I'm glad you're doing well.

I'm so glad that you're doing great. Your reply is an inspiration for many.

What happens for you at the 30 minute mark? Do your thoughts start wandering? Does your ability to critically reason drop? Do you get feelings of boredom?

In my experience, focus can definitely be trained like a muscle. These days I easily get absorbed in a technical problem for 10+ hours, losing track of time, tiredness, and hunger.

My process is pretty much quinticentially stoic, in the philosophical sense. The idea is to just roll with the punches. For me Deep Focus isn's so much a lack of distraction, boredom, etc. instead it's simply recognizing when I'm off track and geeting back on.

If you're a bit relentless in this process, before you know it the distractions seem to wane off or, at least, one gets better at simply ignoring such thoughts and feelings.

Anyway, there is surely hope in your case!

Full disclosure, I'm formally trained in zen meditation---briefly lived in a temple for a couple yeas---so my method is heavily influenced by that, too.

In general, you might get some mileage out of a meditation practice. Probably easiest to find some local group of practitioners doing things you resonate with.

Anyway, 2cents from a fellow interneter.

About five years ago, I realized that my day not only can be broken up into several periods with differing levels of focus, but I should structure my activities to match that focus. So, low-value tasks, quick tasks, and tasks that don't require much thinking take place in the early morning and early afternoon. Planning takes place in the shower or during daily walks. Writing and other activities requiring deep concentration usually takes place in the late afternoon or at night.

I also learned to take advantage of situations that I once considered a waste of time to be used for the higher-focus tasks. I actually appreciate being forced to sit in a subway or airplane seat for 30 minutes or 3 hours with limited Internet access, as I can really get stuff done on the laptop.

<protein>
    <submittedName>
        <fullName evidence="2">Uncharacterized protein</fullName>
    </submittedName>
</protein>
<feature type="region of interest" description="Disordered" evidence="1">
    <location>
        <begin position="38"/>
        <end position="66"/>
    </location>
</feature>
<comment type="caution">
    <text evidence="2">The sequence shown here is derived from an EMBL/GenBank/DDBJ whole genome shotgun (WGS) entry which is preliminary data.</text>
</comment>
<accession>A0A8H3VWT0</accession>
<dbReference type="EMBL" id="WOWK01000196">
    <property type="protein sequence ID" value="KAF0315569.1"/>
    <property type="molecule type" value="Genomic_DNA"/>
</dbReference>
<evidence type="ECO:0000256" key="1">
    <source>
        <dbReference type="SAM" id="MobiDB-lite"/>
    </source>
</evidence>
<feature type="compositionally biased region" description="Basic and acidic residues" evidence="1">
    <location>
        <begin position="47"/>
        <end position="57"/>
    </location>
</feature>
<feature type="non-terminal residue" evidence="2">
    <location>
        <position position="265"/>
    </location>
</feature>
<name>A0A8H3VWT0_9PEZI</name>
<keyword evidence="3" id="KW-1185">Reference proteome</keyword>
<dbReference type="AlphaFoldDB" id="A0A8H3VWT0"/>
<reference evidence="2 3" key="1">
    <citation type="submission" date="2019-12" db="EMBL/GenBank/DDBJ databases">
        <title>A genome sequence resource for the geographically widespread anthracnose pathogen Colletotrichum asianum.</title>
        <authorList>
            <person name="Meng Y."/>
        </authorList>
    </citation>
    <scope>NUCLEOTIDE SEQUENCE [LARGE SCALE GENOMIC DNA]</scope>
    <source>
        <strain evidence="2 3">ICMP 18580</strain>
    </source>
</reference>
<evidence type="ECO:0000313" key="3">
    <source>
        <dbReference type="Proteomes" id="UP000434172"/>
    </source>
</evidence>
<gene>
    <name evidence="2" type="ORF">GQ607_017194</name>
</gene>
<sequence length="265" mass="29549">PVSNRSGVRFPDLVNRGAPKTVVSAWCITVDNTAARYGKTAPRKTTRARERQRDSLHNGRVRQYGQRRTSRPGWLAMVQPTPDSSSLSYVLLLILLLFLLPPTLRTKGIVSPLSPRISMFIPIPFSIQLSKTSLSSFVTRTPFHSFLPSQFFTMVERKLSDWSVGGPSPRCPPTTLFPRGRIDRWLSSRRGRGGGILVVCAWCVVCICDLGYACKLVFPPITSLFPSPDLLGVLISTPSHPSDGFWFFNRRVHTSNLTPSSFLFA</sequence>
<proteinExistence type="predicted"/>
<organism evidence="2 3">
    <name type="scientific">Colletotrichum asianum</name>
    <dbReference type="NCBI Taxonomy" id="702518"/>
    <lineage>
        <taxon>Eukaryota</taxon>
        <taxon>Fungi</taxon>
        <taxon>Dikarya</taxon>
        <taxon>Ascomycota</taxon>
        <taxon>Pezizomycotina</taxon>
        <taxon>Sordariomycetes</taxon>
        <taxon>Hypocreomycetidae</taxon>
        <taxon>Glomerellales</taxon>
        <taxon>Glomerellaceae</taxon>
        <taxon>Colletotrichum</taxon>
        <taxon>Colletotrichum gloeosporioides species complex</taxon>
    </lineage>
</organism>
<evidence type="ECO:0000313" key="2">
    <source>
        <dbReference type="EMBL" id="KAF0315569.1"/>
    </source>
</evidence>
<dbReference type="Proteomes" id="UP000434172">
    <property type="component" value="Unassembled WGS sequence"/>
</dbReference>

I also deleted Facebook and Twitter from my phone, and set up browser blockers on my laptop for known time-wasters.

The advice about good diet, sleep, exercise is all good and it will cure the problem much of the time. But it's possible to go too far and stray into perfectionism.

Discipline is simply habit. Habit is simply following patterns. Your brain sees a trigger, and it will initiate a pattern until completion.

It's dangerous to force yourself to do a lengthy preparation routine. I got demotivated if the conditions weren't ideal. It then becomes a habit to procrastinate until you can get the ideal conditions.

What I'd recommend is setting up some really simple conditions. Design a habit for when you sit in a room. Design a habit for when you get distracted. Sometimes you have to repeat a mantra to snap yourself back in. This is also why the Pomodoro Technique works so well - the ticking noise reminds you to get back to work until the bell rings.

Everyone is different but for me it’s about being driven by something I deeply believe in, while getting quick results along the way (to maintain the momentum for a long period of time). As an example, working for someone else in order to get a paycheck is a recipe for failure. Hard to focus and be motivated enough.

So again, it’s different for everyone. Another thing I usually do that works super well for me is to go for a run (30-40min). I solved some of my toughest problems while running because I focus on breathing and nothing else. Not by reading forums or books or even watching videos. Everything gets sorted in my head and I come back home, write down my ideas and chill for a second.

I read that running is one of the best therapy for ADHD people.

Exercise, hard, multiple times a week, like your life depends on it (because it does!). If you are overweight, lose weight to a healthy level.

I can say since I've started regularly, my anxiety problems just sort of melted away, I'm happy, confident, I sleep well, and what I thought were huge problems are a lot easier to manage

One technique: Pomodoro. It is very effective technique.

I just recently started and I am on track. After a day you will see how ineffective you were and how you can improve.

I slightly modified it. Prioritize the things you want to start. Do not divide the tasks.

Technique: 1. Set the timer for 25 minutes. You can use any app.

2. Take 5 mins break.

3. Tell yourself I will not use any internet or any other thing for 25 mins.